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Featuring articles from our principal Occupational Therapist, Dr Nicole Grant, members of the therapy team, and guest posts from members of our community.  

Posts tagged attention
Low Muscle Tone and Poor Attention - A Case Study

A young boy, 4 years of age, was brought to me for assessment about 9 years ago. He had not been diagnosed with any particular disorder, but was easily distracted and found it difficult to pay attention to the task at hand. He had been seeing a Speech Therapist for some time due to a slight delay in his speech development and he dribbled.

The boy's mum was mostly concerned that he would not be able to concentrate in class when he started prep next year. She wondered what she could do to help him at home, in readiness for school.

I gave the child some activities to complete and observed that he fidgeted in his chair, and was easily distracted, and yes - had difficulty paying attention. One of the first things I noticed was that when needing to apply force or pressure, e.g to mould playdough, he would move to position himself over the table to use all his strength, rather than relying on his hand strength alone. When I asked him to throw a ring or ball, he needed to use two hands to get any sort of distance. Throughout the assessment I asked the boy to complete desk-based tasks that assessed things like posture, attention, and fine-motor skills, and more active tasks that assessed his balance, coordination and proprioception.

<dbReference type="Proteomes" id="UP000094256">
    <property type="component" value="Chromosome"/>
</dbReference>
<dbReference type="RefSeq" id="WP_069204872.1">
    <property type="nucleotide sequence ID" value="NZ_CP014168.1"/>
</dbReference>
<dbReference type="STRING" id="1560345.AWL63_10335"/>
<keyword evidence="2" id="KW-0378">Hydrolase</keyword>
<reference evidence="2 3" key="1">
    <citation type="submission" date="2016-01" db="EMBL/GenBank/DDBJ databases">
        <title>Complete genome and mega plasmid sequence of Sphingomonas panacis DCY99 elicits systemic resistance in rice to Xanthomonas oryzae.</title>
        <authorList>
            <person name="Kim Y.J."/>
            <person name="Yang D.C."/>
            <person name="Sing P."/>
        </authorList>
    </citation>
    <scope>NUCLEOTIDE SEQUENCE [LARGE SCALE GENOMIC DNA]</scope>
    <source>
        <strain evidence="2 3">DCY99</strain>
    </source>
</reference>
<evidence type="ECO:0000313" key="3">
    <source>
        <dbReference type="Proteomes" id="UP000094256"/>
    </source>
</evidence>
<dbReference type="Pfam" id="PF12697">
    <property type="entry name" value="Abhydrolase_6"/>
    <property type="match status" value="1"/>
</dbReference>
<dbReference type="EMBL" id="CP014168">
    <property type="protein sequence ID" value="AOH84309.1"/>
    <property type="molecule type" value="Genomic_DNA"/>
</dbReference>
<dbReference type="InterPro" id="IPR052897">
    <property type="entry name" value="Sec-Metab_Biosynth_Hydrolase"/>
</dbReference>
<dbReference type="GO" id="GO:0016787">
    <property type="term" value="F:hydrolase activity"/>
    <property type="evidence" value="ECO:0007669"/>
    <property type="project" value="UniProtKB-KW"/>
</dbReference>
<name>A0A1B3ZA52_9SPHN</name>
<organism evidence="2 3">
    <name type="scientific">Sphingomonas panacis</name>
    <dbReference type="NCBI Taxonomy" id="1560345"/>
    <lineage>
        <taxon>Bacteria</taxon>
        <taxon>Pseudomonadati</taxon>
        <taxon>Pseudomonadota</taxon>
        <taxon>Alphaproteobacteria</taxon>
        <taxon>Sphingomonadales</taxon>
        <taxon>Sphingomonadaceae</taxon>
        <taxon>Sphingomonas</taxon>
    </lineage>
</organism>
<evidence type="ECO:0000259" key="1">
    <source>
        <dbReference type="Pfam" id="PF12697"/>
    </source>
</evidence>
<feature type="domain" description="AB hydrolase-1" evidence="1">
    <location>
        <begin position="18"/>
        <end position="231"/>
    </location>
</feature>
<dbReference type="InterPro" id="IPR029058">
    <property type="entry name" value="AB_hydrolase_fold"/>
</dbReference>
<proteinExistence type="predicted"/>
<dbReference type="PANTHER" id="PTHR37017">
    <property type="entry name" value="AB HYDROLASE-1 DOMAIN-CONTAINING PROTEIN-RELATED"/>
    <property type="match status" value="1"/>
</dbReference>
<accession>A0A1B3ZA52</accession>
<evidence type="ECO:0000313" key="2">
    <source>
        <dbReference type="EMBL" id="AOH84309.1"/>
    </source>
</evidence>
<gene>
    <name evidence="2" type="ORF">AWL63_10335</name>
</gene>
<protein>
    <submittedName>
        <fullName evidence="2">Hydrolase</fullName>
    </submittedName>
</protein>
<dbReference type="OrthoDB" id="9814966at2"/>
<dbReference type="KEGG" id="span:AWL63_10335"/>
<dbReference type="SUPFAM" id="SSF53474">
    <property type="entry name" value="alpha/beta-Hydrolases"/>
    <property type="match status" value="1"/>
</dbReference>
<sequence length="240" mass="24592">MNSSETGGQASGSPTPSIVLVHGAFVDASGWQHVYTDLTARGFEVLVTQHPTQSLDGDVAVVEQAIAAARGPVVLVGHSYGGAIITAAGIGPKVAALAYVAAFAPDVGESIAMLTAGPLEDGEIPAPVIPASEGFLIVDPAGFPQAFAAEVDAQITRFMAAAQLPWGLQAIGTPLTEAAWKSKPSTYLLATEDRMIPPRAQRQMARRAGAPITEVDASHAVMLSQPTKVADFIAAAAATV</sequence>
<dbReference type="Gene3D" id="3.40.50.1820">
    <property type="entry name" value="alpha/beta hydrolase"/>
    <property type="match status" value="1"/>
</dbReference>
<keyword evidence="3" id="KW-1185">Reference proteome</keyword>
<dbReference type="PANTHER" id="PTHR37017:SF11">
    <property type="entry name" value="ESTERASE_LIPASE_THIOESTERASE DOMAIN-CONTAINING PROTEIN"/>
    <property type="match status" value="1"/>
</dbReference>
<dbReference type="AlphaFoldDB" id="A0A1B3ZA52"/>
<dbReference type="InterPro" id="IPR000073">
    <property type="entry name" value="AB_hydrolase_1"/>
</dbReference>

During the assessment, the 4-year-old managed to respond to multi-step directions, and complete age appropriate puzzles and games. I found that when he began to lose focus and become distracted, his posture also changed and he would recruit compensatory muscle groups to move or exert force on an object. I asked this child if he ever got tired in the neck, back, arms or legs when sitting for a long time. He thought for a second then answered "Yes. Sometimes my elbows hurt." His mum hadn't heard this before and wasn't sure what he meant by this.

By the end of the assessment, it had become apparent that the attention difficulties experienced by this boy were more likely due to low tone, than because of any cognitive or intellectual dysfunction.

Low tone or hypotonia is explained well in Wikipedia:

"Hypotonia is a disorder that causes low muscle tone (the amount of tension or resistance to movement in a muscle), often involving reduced muscle strength. Hypotonia is not a specific medical disorder, but a potential manifestation of many different diseases and disorders that affect motor nerve control by the brain or muscle strength".

I recommended that the child engage in physical activities that promote muscle strength, balance and coordination, like climbing, running, and bike riding. He was already taking swimming lessons and going to structured gym classes, so he was already on his way.

With regards to desk-based work, I suggested that the boy be given a seat and chair that was appropriate for his size and that enabled him to sit with his feet flat on the floor and his back well supported. When performing desk-based tasks, it was probable that the child would become easily fatigued and possibly develop joint or muscle pain. He needed to be given the opportunity to stretch and change postures frequently.

With these strategies in place, and ongoing review of his progress and awareness of his needs, the 4-year-old boy should have no difficulty keeping up with his peers on commencing prep.

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10 ways to help your child to sit still

I often wish I could bottle the energy the children in my life seem to have in abundance. They don’t walk, they bounce. They don’t sit, they wriggle. Boundless energy, which is wonderful really. Except when you need them to stay still.